Blackmon: I’ve been in Sacramento my whole life. My family lineage goes back, at least to my great grandparents who emigrated from Sicily. … So I have family photos from V Street in the early 1900s, my grandfather and aunts and grandmother. I live in the same neighborhood. I just have felt absolutely connected to the vibes of living in a place where people I’ve been related to have died over the last 100 years. … At times, it’s felt like I would question if there’s enough for me here, and I’ve never really wanted to be or go anywhere else. I’ve gone places and done stuff to make art, and none of those situations ever made me want to leave where I’m at.

Defeye: I got here 15 years ago, about, and I’ve seen the city change from my vantage point. Has there always been the arts in Sacramento? Have you seen a change? What do you think from when you were growing up to now?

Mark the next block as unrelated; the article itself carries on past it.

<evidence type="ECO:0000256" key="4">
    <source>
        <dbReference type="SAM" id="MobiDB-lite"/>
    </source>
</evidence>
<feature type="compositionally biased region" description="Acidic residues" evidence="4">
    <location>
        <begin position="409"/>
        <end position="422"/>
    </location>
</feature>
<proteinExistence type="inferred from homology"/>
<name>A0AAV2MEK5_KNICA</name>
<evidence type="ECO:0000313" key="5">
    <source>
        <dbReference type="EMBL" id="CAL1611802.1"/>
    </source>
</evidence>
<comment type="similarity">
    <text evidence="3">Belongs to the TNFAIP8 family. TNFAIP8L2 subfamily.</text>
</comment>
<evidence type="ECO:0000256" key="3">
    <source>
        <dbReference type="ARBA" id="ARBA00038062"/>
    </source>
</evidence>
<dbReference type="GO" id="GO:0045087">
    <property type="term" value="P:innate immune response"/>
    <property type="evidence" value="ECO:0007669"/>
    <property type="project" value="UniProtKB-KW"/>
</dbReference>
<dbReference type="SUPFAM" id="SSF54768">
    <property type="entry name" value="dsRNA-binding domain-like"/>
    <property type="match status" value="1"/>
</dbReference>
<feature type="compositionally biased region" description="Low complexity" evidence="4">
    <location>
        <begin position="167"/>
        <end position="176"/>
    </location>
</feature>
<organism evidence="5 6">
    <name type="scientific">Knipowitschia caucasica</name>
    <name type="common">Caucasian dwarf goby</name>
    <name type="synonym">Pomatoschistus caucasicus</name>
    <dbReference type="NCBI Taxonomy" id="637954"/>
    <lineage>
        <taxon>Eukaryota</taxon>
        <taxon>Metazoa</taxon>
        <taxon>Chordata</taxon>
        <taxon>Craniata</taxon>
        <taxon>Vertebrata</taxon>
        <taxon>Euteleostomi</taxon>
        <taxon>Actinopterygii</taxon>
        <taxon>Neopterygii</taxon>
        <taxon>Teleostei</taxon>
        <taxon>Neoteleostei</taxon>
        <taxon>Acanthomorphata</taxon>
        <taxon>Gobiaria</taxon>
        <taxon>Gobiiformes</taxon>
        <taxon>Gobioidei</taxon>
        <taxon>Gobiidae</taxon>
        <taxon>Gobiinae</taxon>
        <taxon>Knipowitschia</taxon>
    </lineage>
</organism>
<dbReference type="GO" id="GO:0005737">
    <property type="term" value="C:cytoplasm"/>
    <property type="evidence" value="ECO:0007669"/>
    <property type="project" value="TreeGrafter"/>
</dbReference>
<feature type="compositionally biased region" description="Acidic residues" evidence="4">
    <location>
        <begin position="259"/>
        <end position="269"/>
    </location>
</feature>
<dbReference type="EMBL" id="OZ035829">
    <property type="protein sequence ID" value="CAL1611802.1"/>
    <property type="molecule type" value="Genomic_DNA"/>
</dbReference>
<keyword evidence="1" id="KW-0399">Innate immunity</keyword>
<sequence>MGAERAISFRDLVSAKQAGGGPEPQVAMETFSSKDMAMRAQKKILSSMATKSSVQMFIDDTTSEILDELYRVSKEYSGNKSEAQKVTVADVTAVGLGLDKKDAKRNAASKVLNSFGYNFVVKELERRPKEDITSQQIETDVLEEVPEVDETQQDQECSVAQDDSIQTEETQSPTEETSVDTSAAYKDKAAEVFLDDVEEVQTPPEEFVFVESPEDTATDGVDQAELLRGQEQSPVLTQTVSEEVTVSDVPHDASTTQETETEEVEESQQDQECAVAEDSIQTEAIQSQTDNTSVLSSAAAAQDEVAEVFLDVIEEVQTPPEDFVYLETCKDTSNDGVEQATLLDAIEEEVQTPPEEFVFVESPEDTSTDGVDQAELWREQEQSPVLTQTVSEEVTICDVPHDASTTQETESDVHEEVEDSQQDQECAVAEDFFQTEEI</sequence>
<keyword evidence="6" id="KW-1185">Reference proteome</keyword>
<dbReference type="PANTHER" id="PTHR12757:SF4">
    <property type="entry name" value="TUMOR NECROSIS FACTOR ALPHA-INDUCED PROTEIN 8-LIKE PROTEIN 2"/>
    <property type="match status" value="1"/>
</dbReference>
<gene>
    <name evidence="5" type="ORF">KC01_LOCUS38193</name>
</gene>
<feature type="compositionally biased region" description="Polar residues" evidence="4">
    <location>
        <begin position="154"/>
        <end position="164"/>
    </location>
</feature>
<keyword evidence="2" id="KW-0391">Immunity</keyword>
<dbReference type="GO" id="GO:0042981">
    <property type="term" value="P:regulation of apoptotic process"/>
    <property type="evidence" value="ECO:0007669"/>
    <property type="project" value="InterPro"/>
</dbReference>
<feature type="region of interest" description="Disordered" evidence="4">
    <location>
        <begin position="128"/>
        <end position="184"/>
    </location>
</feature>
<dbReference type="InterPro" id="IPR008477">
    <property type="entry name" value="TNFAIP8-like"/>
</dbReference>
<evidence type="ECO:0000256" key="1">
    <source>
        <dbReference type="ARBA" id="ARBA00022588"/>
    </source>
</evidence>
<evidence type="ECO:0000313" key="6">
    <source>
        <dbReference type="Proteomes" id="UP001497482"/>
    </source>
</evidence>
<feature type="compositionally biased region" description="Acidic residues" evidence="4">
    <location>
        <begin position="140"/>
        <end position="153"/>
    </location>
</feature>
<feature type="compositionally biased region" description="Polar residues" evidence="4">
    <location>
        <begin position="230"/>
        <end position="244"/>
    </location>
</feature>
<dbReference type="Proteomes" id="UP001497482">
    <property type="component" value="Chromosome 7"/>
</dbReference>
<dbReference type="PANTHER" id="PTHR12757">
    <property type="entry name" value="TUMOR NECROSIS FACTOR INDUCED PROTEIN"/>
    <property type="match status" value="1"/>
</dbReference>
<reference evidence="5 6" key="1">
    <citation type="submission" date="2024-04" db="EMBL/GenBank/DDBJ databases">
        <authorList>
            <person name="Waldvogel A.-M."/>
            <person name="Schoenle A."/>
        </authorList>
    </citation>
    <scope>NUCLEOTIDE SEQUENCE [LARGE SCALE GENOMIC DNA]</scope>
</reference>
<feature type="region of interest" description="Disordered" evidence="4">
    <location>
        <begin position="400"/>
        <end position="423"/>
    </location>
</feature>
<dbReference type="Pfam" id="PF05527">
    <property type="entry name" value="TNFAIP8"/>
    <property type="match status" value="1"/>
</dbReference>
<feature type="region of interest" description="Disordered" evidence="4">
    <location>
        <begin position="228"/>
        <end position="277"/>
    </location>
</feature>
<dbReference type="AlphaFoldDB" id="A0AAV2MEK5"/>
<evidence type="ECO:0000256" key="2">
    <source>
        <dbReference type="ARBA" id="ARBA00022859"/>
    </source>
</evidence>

Blackmon: I was not into art before 15 years ago; I didn’t start really getting into art until 2010. I was in the first year of the pilot film program here at Sac State, and got together with my wife. … And in that time, I just bought a guitar, an amp and hella canvas and a tattoo kit. Let’s just do it, you know?

Defeye: So your whole life started.

Blackmon: Then we have a kid right after that. [I started] painting probably around 2010 in my kitchen with my daughter and [my wife] and just kind of built up from there. In the last 15 years, has it changed? … It seems like it has changed from the new buildings on campus, the new art sculpture lab, access to more classes on campus, all of the pandemic relief funds that were made available to the creative economy through the state government. … I’ve totally benefited from all that. I feel like I didn’t just benefit, I worked hard, and I put everything into my business, which is to say, I didn’t take any profit. I just reinvested 100% of everything I’ve earned, in addition to buying a house and paying bills and stuff. Yeah, I don’t care for much else other than making more work.